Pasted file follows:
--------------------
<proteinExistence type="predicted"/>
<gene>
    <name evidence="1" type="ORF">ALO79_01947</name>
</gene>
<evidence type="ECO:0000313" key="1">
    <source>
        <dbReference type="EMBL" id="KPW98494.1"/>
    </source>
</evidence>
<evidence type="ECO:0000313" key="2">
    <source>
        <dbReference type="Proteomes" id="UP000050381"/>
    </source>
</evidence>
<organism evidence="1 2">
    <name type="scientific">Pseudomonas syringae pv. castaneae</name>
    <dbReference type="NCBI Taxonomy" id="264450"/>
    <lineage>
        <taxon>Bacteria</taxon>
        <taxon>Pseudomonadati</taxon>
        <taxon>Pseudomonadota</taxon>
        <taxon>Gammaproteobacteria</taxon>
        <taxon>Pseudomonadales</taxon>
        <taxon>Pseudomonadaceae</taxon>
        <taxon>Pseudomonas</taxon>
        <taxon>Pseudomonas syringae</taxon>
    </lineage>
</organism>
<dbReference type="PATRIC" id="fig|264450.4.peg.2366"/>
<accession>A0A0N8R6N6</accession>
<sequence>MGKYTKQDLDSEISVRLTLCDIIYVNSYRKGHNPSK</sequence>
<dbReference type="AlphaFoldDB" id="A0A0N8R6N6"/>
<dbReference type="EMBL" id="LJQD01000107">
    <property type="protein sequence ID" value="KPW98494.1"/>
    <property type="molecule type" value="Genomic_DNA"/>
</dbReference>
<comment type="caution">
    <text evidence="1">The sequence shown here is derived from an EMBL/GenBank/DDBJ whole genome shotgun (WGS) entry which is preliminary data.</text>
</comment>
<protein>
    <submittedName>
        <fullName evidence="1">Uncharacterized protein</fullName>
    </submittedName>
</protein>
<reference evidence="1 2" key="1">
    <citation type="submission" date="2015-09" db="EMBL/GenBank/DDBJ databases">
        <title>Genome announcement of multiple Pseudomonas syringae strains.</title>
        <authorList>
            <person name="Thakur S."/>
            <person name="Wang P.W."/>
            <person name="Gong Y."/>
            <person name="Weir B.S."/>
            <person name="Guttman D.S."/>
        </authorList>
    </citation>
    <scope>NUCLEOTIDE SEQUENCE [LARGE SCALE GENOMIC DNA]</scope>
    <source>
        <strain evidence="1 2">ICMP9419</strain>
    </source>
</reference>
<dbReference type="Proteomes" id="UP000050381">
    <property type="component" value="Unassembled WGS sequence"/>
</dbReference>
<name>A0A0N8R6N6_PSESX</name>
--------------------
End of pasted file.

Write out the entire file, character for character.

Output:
<proteinExistence type="predicted"/>
<gene>
    <name evidence="1" type="ORF">ALO79_01947</name>
</gene>
<evidence type="ECO:0000313" key="1">
    <source>
        <dbReference type="EMBL" id="KPW98494.1"/>
    </source>
</evidence>
<evidence type="ECO:0000313" key="2">
    <source>
        <dbReference type="Proteomes" id="UP000050381"/>
    </source>
</evidence>
<organism evidence="1 2">
    <name type="scientific">Pseudomonas syringae pv. castaneae</name>
    <dbReference type="NCBI Taxonomy" id="264450"/>
    <lineage>
        <taxon>Bacteria</taxon>
        <taxon>Pseudomonadati</taxon>
        <taxon>Pseudomonadota</taxon>
        <taxon>Gammaproteobacteria</taxon>
        <taxon>Pseudomonadales</taxon>
        <taxon>Pseudomonadaceae</taxon>
        <taxon>Pseudomonas</taxon>
        <taxon>Pseudomonas syringae</taxon>
    </lineage>
</organism>
<dbReference type="PATRIC" id="fig|264450.4.peg.2366"/>
<accession>A0A0N8R6N6</accession>
<sequence>MGKYTKQDLDSEISVRLTLCDIIYVNSYRKGHNPSK</sequence>
<dbReference type="AlphaFoldDB" id="A0A0N8R6N6"/>
<dbReference type="EMBL" id="LJQD01000107">
    <property type="protein sequence ID" value="KPW98494.1"/>
    <property type="molecule type" value="Genomic_DNA"/>
</dbReference>
<comment type="caution">
    <text evidence="1">The sequence shown here is derived from an EMBL/GenBank/DDBJ whole genome shotgun (WGS) entry which is preliminary data.</text>
</comment>
<protein>
    <submittedName>
        <fullName evidence="1">Uncharacterized protein</fullName>
    </submittedName>
</protein>
<reference evidence="1 2" key="1">
    <citation type="submission" date="2015-09" db="EMBL/GenBank/DDBJ databases">
        <title>Genome announcement of multiple Pseudomonas syringae strains.</title>
        <authorList>
            <person name="Thakur S."/>
            <person name="Wang P.W."/>
            <person name="Gong Y."/>
            <person name="Weir B.S."/>
            <person name="Guttman D.S."/>
        </authorList>
    </citation>
    <scope>NUCLEOTIDE SEQUENCE [LARGE SCALE GENOMIC DNA]</scope>
    <source>
        <strain evidence="1 2">ICMP9419</strain>
    </source>
</reference>
<dbReference type="Proteomes" id="UP000050381">
    <property type="component" value="Unassembled WGS sequence"/>
</dbReference>
<name>A0A0N8R6N6_PSESX</name>